Chronic fatigue syndrome, or CFS, is a debilitating and complex disorder characterized by profound fatigue that is not improved by bed rest and that may be worsened by physical or mental activity. Persons with CFS must often function at a substantially lower level of activity than they were capable of before the onset of illness. In addition to these key defining characteristics, patients report various nonspecific symptoms, including weakness, muscle pain, impaired memory and/or mental concentration, insomnia, and post-exertional fatigue lasting more than 24 hours. In some cases, CFS can persist for years. The cause or causes of CFS have not been identified and no specific diagnostic tests are available. Moreover, since many illnesses have incapacitating fatigue as a symptom, care must be taken to exclude other known and often treatable conditions before a diagnosis of CFS is made.
Definition of CFS
A great deal of debate has surrounded the issue of how best to define CFS. In an effort to resolve these issues, an international panel of CFS research experts convened in 1994 to draft a definition of CFS that would be useful both to researchers studying the illness and to clinicians diagnosing it. In essence, in order to receive a diagnosis of chronic fatigue syndrome, a patient must satisfy two criteria:
- have severe chronic fatigue of 6 months or longer duration with other known medical conditions excluded by clinical diagnosis; and
- concurrently have four or more of the following symptoms: substantial impairment in short-term memory or concentration; sore throat; tender lymph nodes; muscle pain; multi-joint pain without swelling or redness; headaches of a new type, pattern or severity; unrefreshing sleep; and post-exertional malaise lasting more than 24 hours.
- The symptoms must have persisted or recurred during 6 or more consecutive months of illness and must not have predated the fatigue.
Similar Medical Conditions
A number of illnesses have been described that have a similar spectrum of symptoms to CFS. These include fibromyalgia syndrome, myalgic encephalomyelitis, neurasthenia, multiple chemical sensitivities, and chronic mononucleosis. Although these illnesses may present with a primary symptom other than fatigue, chronic fatigue is commonly associated with all of them.
Other Conditions That May Cause Similar Symptoms
In addition, there are a large number of clinically defined, frequently treatable illnesses that can result in fatigue. Diagnosis of any of these conditions would exclude a definition of CFS unless the condition has been treated sufficiently and no longer explains the fatigue and other symptoms. These include hypothyroidism, sleep apnea and narcolepsy, major depressive disorders, chronic mononucleosis, bipolar affective disorders, schizophrenia, eating disorders, cancer, autoimmune disease, hormonal disorders*, subacute infections, obesity, alcohol or substance abuse, and reactions to prescribed medications.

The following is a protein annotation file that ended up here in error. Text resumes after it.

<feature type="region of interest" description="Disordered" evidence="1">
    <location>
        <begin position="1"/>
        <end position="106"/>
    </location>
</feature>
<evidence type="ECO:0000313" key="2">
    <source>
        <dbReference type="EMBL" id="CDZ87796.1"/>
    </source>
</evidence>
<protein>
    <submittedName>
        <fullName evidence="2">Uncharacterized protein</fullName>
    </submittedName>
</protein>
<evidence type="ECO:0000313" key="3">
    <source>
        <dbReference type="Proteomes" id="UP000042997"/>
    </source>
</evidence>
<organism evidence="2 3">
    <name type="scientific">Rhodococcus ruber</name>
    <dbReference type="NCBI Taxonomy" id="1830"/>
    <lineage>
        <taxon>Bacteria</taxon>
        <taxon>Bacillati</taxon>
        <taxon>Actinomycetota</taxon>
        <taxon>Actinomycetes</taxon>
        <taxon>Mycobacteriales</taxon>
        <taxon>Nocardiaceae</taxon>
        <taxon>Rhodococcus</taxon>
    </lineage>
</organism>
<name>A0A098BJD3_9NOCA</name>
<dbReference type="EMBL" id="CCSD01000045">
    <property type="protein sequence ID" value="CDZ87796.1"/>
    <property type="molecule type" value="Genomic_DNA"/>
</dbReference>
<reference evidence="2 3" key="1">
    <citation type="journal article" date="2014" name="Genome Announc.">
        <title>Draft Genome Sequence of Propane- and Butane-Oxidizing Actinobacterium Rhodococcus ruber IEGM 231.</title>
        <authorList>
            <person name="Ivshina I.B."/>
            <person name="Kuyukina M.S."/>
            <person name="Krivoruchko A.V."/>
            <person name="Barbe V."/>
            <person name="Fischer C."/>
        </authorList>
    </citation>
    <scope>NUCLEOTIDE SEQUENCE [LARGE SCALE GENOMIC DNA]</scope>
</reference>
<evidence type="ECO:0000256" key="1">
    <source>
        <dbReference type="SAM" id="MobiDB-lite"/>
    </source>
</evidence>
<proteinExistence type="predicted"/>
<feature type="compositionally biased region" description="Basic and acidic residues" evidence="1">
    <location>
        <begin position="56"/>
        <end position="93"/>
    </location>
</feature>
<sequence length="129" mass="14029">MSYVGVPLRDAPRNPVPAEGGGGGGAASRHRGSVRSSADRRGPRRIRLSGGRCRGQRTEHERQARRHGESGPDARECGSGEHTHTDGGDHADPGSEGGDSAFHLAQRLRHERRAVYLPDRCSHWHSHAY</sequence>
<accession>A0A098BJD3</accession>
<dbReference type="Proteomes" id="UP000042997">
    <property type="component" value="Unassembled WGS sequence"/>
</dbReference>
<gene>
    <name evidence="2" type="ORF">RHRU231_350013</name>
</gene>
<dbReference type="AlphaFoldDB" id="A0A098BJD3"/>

Other Commonly Observed Symptoms in CFS
In addition to the eight primary defining symptoms of CFS, a number of other symptoms have been reported by some CFS patients. The frequencies of occurrence of these symptoms vary from 20 to 50% among CFS patients. They include abdominal pain, alcohol intolerance, bloating, chest pain, chronic cough, diarrhea, dizziness, dry eyes or mouth, earaches, irregular heartbeat, jaw pain, morning stiffness, nausea, night sweats, psychological problems (depression, irritability, anxiety, panic attacks), shortness of breath, skin sensations, tingling sensations, and weight loss.
* Not all hormonal aberrations necessarily exclude a diagnosis of CFS.
What are the symptoms of chronic fatigue, fibromyalgia and chronic infections and why are they grouped together?
These conditions may include some or all of the following symptoms:
- Loss of memory or concentration
- Sore throat
- Painful and mildly enlarged lymph nodes in your neck or armpits
- Unexplained muscle pain
- Pain that moves from one joint to another without swelling or redness
- Headache of a new type, pattern or severity
- Unrefreshing sleep
- Extreme exhaustion lasting more than 24 hours after physical or mental exercise
Additional Signs and Symptoms
People with chronic fatigue syndrome, fibromyalgia and chronic infections have also reported a range of other signs and symptoms that aren’t part of the official chronic fatigue definition. These include:
- Abdominal pain
- Allergies or sensitivities to foods, alcohol, odors, chemicals, medications or noise
- Chest pain
- Chronic cough
- Dizziness, balance problems or fainting
- Dry mouth
- Irregular heartbeat
- Jaw pain
- Morning stiffness
- Chills and night sweats
- Psychological problems, such as depression, irritability, anxiety disorders and panic attacks
- Shortness of breath
- Tingling sensations
- Visual disturbances, such as blurring, sensitivity to light, eye pain and dry eyes
- Weight loss or gain
What causes chronic fatigue?
No one really knows the cause of chronic fatigue, but our opinion is that this is one of the lifestyle illnesses brought on by the post industrial revolution change in dietary habits, food supply, chemical exposure and stress levels, to name a few. In any case, when the body ecology breaks down, our solution is to test function, address any malfunctioning organs or hormones, adjust nutrition, deal with infections, cleanse the body and then to build up the immune system. For a complete explanation see Symphony of Health.